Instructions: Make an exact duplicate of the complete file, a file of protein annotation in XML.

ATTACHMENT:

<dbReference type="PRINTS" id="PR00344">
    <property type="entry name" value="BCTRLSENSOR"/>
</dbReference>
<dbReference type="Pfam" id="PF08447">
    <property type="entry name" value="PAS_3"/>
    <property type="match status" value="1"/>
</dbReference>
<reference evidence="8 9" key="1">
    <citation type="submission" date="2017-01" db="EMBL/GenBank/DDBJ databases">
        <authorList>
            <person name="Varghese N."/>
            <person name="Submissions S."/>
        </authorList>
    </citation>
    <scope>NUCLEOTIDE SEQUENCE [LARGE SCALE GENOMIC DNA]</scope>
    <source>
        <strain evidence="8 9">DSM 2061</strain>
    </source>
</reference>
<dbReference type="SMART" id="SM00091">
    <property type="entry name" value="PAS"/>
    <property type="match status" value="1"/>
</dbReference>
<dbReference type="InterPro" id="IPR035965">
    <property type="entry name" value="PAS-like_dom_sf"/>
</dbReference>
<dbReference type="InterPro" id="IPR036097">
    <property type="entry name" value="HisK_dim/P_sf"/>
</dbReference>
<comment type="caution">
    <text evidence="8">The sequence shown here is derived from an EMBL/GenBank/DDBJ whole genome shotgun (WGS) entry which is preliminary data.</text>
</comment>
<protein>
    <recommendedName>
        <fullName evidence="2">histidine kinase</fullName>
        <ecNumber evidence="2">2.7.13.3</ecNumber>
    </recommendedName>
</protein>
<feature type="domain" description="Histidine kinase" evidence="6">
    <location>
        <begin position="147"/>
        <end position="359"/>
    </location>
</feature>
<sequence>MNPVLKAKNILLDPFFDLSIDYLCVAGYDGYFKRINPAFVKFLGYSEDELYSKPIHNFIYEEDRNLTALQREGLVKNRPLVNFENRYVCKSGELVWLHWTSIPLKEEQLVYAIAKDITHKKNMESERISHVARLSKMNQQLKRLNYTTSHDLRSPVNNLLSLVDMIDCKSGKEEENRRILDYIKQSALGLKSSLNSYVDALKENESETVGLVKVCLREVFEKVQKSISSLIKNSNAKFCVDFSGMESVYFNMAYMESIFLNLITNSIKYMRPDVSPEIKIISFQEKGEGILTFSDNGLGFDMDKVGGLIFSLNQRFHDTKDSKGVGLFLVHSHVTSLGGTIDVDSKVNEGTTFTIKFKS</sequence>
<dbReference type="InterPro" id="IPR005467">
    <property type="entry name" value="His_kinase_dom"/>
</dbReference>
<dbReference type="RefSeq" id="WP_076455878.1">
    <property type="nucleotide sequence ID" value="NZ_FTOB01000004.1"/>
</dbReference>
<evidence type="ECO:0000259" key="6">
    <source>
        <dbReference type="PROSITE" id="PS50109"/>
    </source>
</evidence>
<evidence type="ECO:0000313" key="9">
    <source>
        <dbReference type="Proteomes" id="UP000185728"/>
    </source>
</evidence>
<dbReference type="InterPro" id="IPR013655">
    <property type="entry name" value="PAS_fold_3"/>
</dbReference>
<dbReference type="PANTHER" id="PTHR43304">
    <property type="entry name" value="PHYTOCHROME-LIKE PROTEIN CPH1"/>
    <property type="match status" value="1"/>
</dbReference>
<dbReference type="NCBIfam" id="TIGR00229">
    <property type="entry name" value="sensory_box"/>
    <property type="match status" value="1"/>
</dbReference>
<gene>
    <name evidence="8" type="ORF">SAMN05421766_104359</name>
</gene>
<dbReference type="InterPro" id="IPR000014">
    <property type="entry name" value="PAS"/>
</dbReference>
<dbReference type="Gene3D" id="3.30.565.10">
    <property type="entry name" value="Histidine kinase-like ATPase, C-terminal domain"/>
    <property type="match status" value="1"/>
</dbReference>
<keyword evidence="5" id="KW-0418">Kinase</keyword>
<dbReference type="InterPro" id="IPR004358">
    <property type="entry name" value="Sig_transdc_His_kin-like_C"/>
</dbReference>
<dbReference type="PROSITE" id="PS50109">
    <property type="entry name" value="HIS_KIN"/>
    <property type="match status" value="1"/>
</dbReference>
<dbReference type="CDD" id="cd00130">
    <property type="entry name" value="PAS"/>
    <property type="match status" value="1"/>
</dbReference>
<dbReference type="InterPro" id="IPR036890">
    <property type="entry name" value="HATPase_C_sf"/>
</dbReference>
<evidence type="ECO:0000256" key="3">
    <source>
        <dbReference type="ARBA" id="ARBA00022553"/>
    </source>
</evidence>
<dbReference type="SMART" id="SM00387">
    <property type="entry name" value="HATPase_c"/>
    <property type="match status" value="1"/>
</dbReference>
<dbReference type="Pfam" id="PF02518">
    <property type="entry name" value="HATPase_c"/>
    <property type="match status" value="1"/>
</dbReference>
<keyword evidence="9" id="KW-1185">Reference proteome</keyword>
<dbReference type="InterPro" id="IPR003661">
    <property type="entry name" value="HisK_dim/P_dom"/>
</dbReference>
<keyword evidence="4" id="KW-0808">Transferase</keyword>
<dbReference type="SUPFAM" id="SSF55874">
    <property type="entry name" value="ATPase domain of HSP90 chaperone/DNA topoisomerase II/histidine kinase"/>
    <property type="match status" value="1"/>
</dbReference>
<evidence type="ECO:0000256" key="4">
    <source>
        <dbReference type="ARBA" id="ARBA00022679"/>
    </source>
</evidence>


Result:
<dbReference type="PRINTS" id="PR00344">
    <property type="entry name" value="BCTRLSENSOR"/>
</dbReference>
<dbReference type="Pfam" id="PF08447">
    <property type="entry name" value="PAS_3"/>
    <property type="match status" value="1"/>
</dbReference>
<reference evidence="8 9" key="1">
    <citation type="submission" date="2017-01" db="EMBL/GenBank/DDBJ databases">
        <authorList>
            <person name="Varghese N."/>
            <person name="Submissions S."/>
        </authorList>
    </citation>
    <scope>NUCLEOTIDE SEQUENCE [LARGE SCALE GENOMIC DNA]</scope>
    <source>
        <strain evidence="8 9">DSM 2061</strain>
    </source>
</reference>
<dbReference type="SMART" id="SM00091">
    <property type="entry name" value="PAS"/>
    <property type="match status" value="1"/>
</dbReference>
<dbReference type="InterPro" id="IPR035965">
    <property type="entry name" value="PAS-like_dom_sf"/>
</dbReference>
<dbReference type="InterPro" id="IPR036097">
    <property type="entry name" value="HisK_dim/P_sf"/>
</dbReference>
<comment type="caution">
    <text evidence="8">The sequence shown here is derived from an EMBL/GenBank/DDBJ whole genome shotgun (WGS) entry which is preliminary data.</text>
</comment>
<protein>
    <recommendedName>
        <fullName evidence="2">histidine kinase</fullName>
        <ecNumber evidence="2">2.7.13.3</ecNumber>
    </recommendedName>
</protein>
<feature type="domain" description="Histidine kinase" evidence="6">
    <location>
        <begin position="147"/>
        <end position="359"/>
    </location>
</feature>
<sequence>MNPVLKAKNILLDPFFDLSIDYLCVAGYDGYFKRINPAFVKFLGYSEDELYSKPIHNFIYEEDRNLTALQREGLVKNRPLVNFENRYVCKSGELVWLHWTSIPLKEEQLVYAIAKDITHKKNMESERISHVARLSKMNQQLKRLNYTTSHDLRSPVNNLLSLVDMIDCKSGKEEENRRILDYIKQSALGLKSSLNSYVDALKENESETVGLVKVCLREVFEKVQKSISSLIKNSNAKFCVDFSGMESVYFNMAYMESIFLNLITNSIKYMRPDVSPEIKIISFQEKGEGILTFSDNGLGFDMDKVGGLIFSLNQRFHDTKDSKGVGLFLVHSHVTSLGGTIDVDSKVNEGTTFTIKFKS</sequence>
<dbReference type="InterPro" id="IPR005467">
    <property type="entry name" value="His_kinase_dom"/>
</dbReference>
<dbReference type="RefSeq" id="WP_076455878.1">
    <property type="nucleotide sequence ID" value="NZ_FTOB01000004.1"/>
</dbReference>
<evidence type="ECO:0000259" key="6">
    <source>
        <dbReference type="PROSITE" id="PS50109"/>
    </source>
</evidence>
<evidence type="ECO:0000313" key="9">
    <source>
        <dbReference type="Proteomes" id="UP000185728"/>
    </source>
</evidence>
<dbReference type="InterPro" id="IPR013655">
    <property type="entry name" value="PAS_fold_3"/>
</dbReference>
<dbReference type="PANTHER" id="PTHR43304">
    <property type="entry name" value="PHYTOCHROME-LIKE PROTEIN CPH1"/>
    <property type="match status" value="1"/>
</dbReference>
<dbReference type="NCBIfam" id="TIGR00229">
    <property type="entry name" value="sensory_box"/>
    <property type="match status" value="1"/>
</dbReference>
<gene>
    <name evidence="8" type="ORF">SAMN05421766_104359</name>
</gene>
<dbReference type="InterPro" id="IPR000014">
    <property type="entry name" value="PAS"/>
</dbReference>
<dbReference type="Gene3D" id="3.30.565.10">
    <property type="entry name" value="Histidine kinase-like ATPase, C-terminal domain"/>
    <property type="match status" value="1"/>
</dbReference>
<keyword evidence="5" id="KW-0418">Kinase</keyword>
<dbReference type="InterPro" id="IPR004358">
    <property type="entry name" value="Sig_transdc_His_kin-like_C"/>
</dbReference>
<dbReference type="PROSITE" id="PS50109">
    <property type="entry name" value="HIS_KIN"/>
    <property type="match status" value="1"/>
</dbReference>
<dbReference type="CDD" id="cd00130">
    <property type="entry name" value="PAS"/>
    <property type="match status" value="1"/>
</dbReference>
<dbReference type="InterPro" id="IPR036890">
    <property type="entry name" value="HATPase_C_sf"/>
</dbReference>
<evidence type="ECO:0000256" key="3">
    <source>
        <dbReference type="ARBA" id="ARBA00022553"/>
    </source>
</evidence>
<dbReference type="SMART" id="SM00387">
    <property type="entry name" value="HATPase_c"/>
    <property type="match status" value="1"/>
</dbReference>
<dbReference type="Pfam" id="PF02518">
    <property type="entry name" value="HATPase_c"/>
    <property type="match status" value="1"/>
</dbReference>
<keyword evidence="9" id="KW-1185">Reference proteome</keyword>
<dbReference type="InterPro" id="IPR003661">
    <property type="entry name" value="HisK_dim/P_dom"/>
</dbReference>
<keyword evidence="4" id="KW-0808">Transferase</keyword>
<dbReference type="SUPFAM" id="SSF55874">
    <property type="entry name" value="ATPase domain of HSP90 chaperone/DNA topoisomerase II/histidine kinase"/>
    <property type="match status" value="1"/>
</dbReference>
<evidence type="ECO:0000256" key="4">
    <source>
        <dbReference type="ARBA" id="ARBA00022679"/>
    </source>
</evidence>